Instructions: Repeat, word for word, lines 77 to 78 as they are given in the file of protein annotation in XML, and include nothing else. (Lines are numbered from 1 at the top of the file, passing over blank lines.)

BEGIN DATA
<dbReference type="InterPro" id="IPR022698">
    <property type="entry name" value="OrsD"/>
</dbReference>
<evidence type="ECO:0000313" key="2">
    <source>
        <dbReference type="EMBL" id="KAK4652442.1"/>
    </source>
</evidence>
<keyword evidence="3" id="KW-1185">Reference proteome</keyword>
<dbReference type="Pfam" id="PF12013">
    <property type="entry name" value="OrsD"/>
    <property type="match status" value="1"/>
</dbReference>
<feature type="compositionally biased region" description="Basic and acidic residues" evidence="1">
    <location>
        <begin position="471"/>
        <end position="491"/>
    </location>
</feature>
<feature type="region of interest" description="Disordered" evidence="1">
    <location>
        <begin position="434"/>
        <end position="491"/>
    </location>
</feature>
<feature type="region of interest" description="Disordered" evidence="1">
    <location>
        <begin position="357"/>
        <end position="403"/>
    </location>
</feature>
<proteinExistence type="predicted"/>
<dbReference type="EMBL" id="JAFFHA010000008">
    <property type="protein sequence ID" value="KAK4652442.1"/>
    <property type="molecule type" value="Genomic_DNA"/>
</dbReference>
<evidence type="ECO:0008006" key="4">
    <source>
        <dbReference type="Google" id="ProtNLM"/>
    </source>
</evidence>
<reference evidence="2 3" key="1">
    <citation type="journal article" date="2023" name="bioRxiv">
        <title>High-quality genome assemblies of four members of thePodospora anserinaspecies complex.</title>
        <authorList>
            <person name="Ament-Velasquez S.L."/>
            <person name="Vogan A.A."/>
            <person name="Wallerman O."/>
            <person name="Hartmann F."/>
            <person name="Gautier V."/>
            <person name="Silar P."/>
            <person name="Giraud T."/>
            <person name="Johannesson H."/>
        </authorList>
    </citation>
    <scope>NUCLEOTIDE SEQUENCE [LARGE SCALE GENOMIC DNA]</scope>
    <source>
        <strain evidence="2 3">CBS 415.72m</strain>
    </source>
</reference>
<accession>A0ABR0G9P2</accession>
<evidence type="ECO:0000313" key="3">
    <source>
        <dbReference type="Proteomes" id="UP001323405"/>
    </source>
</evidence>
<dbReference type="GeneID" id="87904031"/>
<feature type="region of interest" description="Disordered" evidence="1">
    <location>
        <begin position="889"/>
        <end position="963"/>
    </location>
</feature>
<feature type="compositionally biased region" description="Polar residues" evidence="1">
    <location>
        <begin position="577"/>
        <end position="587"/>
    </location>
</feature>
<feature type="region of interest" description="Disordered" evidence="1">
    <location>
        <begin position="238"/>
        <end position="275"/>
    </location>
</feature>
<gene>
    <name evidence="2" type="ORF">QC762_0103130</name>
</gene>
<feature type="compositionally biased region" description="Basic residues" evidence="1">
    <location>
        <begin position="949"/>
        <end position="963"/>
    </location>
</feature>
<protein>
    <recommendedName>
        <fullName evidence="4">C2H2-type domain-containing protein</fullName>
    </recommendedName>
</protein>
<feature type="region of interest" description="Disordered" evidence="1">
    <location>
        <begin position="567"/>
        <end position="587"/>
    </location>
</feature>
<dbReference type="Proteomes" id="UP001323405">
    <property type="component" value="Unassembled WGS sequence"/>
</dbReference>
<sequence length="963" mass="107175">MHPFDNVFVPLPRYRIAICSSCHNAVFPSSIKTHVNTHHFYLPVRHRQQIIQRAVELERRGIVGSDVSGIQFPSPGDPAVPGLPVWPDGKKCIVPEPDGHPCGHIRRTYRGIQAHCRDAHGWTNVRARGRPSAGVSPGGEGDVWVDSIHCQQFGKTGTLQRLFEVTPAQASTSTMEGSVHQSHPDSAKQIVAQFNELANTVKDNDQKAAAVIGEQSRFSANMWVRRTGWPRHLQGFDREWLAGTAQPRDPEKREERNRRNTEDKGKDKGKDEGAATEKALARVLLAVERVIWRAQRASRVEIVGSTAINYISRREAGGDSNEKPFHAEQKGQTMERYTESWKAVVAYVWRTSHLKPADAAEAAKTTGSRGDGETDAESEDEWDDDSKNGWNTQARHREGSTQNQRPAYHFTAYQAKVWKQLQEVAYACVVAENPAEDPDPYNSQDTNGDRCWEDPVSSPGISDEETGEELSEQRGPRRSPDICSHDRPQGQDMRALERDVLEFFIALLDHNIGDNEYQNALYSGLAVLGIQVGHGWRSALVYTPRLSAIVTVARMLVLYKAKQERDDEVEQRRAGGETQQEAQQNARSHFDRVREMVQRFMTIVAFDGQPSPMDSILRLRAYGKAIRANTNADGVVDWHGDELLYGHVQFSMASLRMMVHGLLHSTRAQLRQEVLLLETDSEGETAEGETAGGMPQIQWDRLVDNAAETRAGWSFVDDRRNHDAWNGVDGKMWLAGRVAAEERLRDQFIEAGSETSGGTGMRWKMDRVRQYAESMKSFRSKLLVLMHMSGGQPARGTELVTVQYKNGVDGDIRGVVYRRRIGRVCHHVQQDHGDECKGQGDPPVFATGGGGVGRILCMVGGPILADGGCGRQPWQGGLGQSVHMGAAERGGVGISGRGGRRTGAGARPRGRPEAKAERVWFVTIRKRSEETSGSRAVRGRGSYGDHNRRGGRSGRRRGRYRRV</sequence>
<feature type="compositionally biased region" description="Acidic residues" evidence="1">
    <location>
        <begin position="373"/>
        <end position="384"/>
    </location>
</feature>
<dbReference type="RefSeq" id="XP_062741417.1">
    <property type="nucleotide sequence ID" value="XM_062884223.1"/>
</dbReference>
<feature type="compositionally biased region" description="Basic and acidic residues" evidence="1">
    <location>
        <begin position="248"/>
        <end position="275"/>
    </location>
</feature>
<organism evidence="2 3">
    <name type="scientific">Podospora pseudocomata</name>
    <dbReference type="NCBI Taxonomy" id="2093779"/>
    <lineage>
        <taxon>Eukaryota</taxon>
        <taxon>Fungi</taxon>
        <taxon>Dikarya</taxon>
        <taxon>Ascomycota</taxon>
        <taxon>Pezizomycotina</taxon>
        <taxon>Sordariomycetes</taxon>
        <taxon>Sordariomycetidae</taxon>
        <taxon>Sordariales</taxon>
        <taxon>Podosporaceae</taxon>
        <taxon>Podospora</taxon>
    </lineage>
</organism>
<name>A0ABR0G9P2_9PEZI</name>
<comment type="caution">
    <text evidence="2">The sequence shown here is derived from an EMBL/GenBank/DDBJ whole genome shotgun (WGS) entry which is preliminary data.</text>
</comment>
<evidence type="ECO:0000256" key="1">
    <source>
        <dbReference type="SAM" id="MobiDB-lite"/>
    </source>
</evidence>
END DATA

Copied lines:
        <end position="587"/>
    </location>